The Biden administration says that there is “no guarantee” that the pro-Palestinian terrorist-designated organization Hamas will not receive U.S. aid directed to Gaza.
With more than $100 million of taxpayer dollars in allocation to the Palestinian government and aid groups in Gaza, the United States says that there’s no guarantee that some of that money won’t fall into the hands of militants.
Since the latest conflict began in mid-May, Hamas and other militant organizations have launched thousands of rockets at Israel, a large portion of which fell short of their targets and hit civilians in Gaza.
“As we've seen in life, as we all know in life, there are no guarantees,” a senior official with the State Department said when asked if there was a chance Hamas would receive funds intended for humanitarian aid, according to Newsweek. “We’re going to do everything that we can to ensure that this assistance reaches the people who need it the most,” the official added.
Under former president Donald Trump, the State Department suspended aid to Iran in 2018 due to the country’s support of terrorist-designated organizations like Hamas.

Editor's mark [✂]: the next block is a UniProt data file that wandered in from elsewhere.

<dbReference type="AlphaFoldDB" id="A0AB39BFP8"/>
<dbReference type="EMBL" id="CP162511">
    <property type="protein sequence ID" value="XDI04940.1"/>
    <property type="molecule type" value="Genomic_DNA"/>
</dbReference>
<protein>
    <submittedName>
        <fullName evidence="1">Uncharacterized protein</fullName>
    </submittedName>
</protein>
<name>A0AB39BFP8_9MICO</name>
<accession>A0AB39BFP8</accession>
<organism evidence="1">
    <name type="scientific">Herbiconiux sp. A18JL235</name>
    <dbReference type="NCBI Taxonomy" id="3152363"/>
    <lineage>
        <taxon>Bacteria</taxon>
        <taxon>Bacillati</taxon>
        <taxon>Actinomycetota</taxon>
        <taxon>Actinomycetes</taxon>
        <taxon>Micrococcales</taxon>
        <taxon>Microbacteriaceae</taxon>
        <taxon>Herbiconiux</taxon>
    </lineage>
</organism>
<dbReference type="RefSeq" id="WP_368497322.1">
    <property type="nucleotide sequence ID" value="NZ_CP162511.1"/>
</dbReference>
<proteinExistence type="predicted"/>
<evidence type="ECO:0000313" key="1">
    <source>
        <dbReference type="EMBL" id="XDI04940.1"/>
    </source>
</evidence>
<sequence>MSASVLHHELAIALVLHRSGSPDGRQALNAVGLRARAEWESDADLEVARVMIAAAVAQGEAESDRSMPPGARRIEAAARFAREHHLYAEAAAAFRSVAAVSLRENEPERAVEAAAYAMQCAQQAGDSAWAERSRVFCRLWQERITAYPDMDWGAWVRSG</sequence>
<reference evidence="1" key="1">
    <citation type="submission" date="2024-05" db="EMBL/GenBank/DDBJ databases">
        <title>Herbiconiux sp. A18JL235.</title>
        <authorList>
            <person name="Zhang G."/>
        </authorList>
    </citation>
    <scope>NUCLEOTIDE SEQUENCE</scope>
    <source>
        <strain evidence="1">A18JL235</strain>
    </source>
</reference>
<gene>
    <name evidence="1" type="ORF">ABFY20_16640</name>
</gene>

The State Department official’s “no guarantees” remarks prompted a backlash from Rep. Darrell Issa, who serves on the House Foreign Affairs Committee.
“The Biden Administration has a fundamental obligation to do whatever it can to prevent American taxpayer dollars from winding up in the bank accounts of terrorists. It is in no way acceptable for the State Department to flippantly offer that this is all a matter of fate well beyond their control,” said Issa to the Washington Free Beacon.
“This reinforces the imperative of Congress' core oversight function, and I hope that the White House provides quick clarification and commits to redoubling all its efforts to ensure that American aid is never handed over to those who would use it to take other people's lives,” Issa said.
The possibility that aid funds could fall into the hands of a terrorist-designated organization like Hamas highlights the need for reform in approving aid organizations and setting up oversight to ensure that the money goes through the proper channels and reaches its intended recipients instead of being potentially diverted into terrorist activity.